WAUBONSIE STATE PARK
There are 40 campsites, 24 with electrical hookups, modern shower and rest room facilities and a trailer dump station. The equestrian campground contains 32 campsites and non-modern rest room facilities. Starting February 13, 2006 advance campsite reservations can be booked through the park reservation system. Half of the campsites are still available for self-registration on a first-come, first-serve basis.
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Waubonsie is a great place for a family picnic. A scenic open picnic shelter may be reserved for a fee through the park manager.
There are 7 miles of foot trails and 8 miles of equestrian trails winding along windswept ridges down into gorges and valleys. Waubonsie offers the hiker a wonderful experience. The scenery along the trails is incomparable. The horseback rider will likewise enjoy the trails and the opportunity to use the equestrian campground. The Sunset Ridge Interpretive Trail provides visitors a chance to learn about many of the park's important plants and trees, as well as enjoy some tremendous views. Waubonsie State Park is a site on the national Lewis and Clark Historical Trail.
Riverton Wildlife Area is 6 miles east of the park in Iowa and also provides opportunities to view wildlife.
Lewis and Clark Historical Trail - Waubonsie State Park is a site on this national historic trail.
Forney Lake is only 15 miles away on the scenic bluff road, and is nationally known for the thousands of geese that stop annually to feed and rest on their migrating route.
Waubonsie is located in the unique "Loess Hills," a landform found only along the Missouri River in Iowa and Missouri and in China. As glaciers melted 14,000 to 28,000 years ago, the Missouri River became a major channel for huge volumes of water and sediment during the summer. In winter, the volume of the meltwater was reduced, leaving the deposited sediments exposed to the wind. These sediments of silt, clay and very fine sand particles called "loess", were then carried by strong westerly winds and deposited when these winds encountered the steep slopes of the east valley wall.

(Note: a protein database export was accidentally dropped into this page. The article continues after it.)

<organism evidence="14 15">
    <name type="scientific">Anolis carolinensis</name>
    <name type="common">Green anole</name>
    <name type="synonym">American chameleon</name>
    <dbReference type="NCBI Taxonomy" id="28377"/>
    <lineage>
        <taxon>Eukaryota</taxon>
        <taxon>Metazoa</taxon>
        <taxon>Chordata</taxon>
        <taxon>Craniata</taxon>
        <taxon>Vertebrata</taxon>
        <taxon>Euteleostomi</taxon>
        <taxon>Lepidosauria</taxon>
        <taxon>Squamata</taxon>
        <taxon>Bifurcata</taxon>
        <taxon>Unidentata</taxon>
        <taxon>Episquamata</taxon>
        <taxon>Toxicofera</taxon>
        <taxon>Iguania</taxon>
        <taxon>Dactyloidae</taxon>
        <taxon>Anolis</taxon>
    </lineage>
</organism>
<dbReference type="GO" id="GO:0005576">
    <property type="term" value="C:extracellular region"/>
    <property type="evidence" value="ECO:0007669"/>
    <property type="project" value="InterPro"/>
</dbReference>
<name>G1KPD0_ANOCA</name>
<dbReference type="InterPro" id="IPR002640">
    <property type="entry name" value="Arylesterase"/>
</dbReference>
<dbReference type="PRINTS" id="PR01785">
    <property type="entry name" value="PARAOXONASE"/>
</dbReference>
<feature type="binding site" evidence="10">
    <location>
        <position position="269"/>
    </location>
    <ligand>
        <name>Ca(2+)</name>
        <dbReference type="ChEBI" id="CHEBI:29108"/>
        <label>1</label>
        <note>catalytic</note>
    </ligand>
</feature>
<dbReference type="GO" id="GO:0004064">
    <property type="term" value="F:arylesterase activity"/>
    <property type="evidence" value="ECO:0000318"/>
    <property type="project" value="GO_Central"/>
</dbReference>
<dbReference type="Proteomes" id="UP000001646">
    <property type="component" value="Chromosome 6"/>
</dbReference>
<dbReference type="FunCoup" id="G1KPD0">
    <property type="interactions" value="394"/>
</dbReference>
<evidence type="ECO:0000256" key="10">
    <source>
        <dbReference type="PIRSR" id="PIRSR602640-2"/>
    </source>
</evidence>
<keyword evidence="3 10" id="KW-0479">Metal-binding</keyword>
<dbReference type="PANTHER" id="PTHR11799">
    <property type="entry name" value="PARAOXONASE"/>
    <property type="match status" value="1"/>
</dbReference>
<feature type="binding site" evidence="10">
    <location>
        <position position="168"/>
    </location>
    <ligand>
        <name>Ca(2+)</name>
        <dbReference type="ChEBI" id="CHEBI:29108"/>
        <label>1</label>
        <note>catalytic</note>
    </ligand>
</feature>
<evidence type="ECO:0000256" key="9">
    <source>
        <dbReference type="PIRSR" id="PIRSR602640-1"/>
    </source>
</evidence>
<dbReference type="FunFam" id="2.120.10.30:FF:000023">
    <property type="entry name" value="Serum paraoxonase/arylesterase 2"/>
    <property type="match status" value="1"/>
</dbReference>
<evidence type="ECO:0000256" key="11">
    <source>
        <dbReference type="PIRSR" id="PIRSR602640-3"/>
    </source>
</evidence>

There are several distinctive features of loess hills topography. Because of the fine texture of the soil, deep, steep-sided and very narrow ridge tops have been eroded in the hills. Small, step-like terraces called "cat steps" resulting from repeated slipping of the soil can be seen on many west-facing slopes. Since the soil drains rapidly, nearly vertical cuts can be made in the soil without erosion. The unique topography of the park resembles the "badlands" of the west and harbors plants like the yucca which are normally found in more arid climates.
Named for Chief Waubonsie of the Native American Pottawattamie tribe, the park is much the same today as it was when it was purchased in 1926. The changing seasons complement the beauty of this countryside. Spring brings the blossoms of dozens of varieties of flowers and shrubs. Summer beckons with cooling breezes on the high places and in shady glens. Nowhere in Iowa are there more brilliant splashes of color than at Waubonsie in the fall, and in the winter the bluffs and ridges are sometimes beautifully blanketed with snow.